Pop punk newcomers As It Is hail from Brighton, England, and have burst onto the scene with their debut album, Never Happy, Ever After. The record is full of poppy jams and melodic choruses, courtesy of lead vocalist Patty Walters. With an energetic stage presence and ton of sing-alongs, it won’t be long before As It Is find their way to the main stage.

moose_bloodMoose Blood

Another act from across the pond, Moose Blood have quickly made a name for themselves with a throwback punk/emo hybrid that’s as catchy as anything you’ll hear this summer. Their debut, I’ll Keep You In Mind, From Time to Time, is a danceable affair full of fight. Their first appearance on Warped Tour is sure to be an enjoyable one.

PVRISPVRIS

Rise Records act PVRIS made their Warped debut last year, but are ready to take over after the release of their debut, White Noise. Vocalist Lynn Gunn is brings the house down over synth beats and dancy breakdowns. PVRIS have a knack for combining rock and electronic sounds into ear-pleasing tracks that sound radio ready.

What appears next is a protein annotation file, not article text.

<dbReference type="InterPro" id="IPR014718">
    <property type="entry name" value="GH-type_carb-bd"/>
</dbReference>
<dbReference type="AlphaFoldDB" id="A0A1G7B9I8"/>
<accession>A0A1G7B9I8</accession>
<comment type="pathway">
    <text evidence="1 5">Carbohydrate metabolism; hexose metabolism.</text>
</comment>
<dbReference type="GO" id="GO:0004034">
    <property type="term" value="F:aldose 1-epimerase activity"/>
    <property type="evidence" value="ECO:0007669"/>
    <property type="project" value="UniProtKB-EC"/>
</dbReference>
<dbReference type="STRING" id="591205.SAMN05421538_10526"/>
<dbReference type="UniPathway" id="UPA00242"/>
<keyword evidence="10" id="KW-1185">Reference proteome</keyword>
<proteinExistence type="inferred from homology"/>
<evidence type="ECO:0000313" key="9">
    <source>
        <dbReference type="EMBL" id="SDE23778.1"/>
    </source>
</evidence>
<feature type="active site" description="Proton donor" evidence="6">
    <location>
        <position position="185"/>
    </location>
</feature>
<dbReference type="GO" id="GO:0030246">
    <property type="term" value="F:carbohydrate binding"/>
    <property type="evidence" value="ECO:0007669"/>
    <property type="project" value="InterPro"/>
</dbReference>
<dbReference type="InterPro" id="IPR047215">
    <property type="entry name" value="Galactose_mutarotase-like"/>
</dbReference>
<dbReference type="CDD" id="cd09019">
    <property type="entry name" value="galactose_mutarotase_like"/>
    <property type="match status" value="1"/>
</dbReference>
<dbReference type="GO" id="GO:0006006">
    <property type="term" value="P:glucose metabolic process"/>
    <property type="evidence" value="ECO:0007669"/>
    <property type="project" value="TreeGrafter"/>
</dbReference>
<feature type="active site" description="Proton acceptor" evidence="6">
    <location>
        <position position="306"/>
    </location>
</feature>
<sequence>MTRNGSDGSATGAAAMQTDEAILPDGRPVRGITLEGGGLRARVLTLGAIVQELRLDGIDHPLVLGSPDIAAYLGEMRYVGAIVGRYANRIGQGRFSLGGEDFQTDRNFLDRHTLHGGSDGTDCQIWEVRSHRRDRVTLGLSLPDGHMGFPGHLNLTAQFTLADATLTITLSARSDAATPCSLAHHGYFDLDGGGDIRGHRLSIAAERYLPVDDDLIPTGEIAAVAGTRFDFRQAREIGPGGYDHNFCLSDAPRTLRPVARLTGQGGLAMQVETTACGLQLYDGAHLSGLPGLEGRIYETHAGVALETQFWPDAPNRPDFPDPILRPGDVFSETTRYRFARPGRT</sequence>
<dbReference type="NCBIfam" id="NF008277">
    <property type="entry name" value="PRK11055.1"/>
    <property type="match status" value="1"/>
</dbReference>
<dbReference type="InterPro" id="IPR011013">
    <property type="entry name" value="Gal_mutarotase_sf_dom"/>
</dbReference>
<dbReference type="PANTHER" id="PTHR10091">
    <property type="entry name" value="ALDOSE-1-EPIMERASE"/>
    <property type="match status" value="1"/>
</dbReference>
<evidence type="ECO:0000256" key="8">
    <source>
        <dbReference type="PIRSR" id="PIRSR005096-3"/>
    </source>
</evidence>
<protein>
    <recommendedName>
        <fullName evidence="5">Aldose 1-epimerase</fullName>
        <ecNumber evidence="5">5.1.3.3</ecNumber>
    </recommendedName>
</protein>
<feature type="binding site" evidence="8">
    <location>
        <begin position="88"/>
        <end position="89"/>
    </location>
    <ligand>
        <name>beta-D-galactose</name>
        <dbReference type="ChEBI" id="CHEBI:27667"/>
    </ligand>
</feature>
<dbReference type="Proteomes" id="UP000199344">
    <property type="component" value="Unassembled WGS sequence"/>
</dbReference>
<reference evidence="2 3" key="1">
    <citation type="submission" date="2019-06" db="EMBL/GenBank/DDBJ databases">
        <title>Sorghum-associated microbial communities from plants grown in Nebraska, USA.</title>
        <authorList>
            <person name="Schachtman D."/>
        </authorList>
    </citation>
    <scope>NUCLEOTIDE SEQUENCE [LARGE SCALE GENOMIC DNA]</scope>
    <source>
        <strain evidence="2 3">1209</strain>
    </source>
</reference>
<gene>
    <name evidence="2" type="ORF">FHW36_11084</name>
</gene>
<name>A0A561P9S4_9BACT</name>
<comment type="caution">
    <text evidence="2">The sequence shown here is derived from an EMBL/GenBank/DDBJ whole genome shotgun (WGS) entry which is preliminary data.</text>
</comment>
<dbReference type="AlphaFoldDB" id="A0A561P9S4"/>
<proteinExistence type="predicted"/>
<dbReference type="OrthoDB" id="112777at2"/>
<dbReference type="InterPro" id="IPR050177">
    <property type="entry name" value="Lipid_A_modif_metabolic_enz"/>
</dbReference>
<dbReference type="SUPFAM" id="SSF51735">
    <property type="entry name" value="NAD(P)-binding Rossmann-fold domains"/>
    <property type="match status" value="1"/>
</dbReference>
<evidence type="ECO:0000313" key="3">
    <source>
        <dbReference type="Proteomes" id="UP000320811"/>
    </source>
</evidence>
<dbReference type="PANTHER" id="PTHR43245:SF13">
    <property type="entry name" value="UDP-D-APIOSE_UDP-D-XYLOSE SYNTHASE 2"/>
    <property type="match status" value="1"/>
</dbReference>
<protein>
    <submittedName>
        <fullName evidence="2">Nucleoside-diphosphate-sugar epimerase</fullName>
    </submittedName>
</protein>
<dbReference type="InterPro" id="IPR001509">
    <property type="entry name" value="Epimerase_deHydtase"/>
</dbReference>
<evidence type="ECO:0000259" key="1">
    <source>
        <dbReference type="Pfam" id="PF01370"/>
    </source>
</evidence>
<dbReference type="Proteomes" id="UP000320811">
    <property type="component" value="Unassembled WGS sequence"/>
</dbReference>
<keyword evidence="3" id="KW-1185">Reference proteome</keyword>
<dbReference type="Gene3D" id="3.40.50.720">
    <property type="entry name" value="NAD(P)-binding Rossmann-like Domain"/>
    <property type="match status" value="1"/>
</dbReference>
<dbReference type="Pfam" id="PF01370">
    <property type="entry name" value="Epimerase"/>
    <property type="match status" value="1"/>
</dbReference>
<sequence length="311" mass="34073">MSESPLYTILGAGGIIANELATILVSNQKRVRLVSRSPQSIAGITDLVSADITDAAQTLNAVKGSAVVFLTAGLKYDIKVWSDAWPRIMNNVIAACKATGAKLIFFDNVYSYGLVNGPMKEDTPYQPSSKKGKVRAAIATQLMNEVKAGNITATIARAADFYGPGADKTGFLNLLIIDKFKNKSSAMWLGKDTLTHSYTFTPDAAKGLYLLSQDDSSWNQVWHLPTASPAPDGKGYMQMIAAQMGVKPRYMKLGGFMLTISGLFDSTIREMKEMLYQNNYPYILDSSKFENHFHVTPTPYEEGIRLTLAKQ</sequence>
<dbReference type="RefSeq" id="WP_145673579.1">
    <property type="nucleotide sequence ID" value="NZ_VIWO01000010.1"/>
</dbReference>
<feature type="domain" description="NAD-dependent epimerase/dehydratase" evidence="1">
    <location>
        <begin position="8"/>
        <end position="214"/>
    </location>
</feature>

this_wild_lifeThis Wild Life 

Hailing from Long Beach, California, This Wild Life made a name for themselves on last summer’s tour with heartfelt, acoustic tracks that anyone can relate to. The duo’s debut, Clouded, is a poignant affair full of delicate melodies. You have to hear Kevin Jordan’s vocal performance to believe it. There won’t be much moshing their set, but there will be plenty of back-up singers in the crowd.

hands_like_housesHands Like Houses

Australian rockers Hands Like Houses made their Warped debut back in 2013 after the release of Unimagine. With a new album on the horizon, the band makes their return with a new track titled “I Am”. Hands Like Houses put on one of the best live performances you’ll see, thanks in part to the stratospheric vocals of Trenton Woodley.

the_amity_afflictionThe Amity Affliction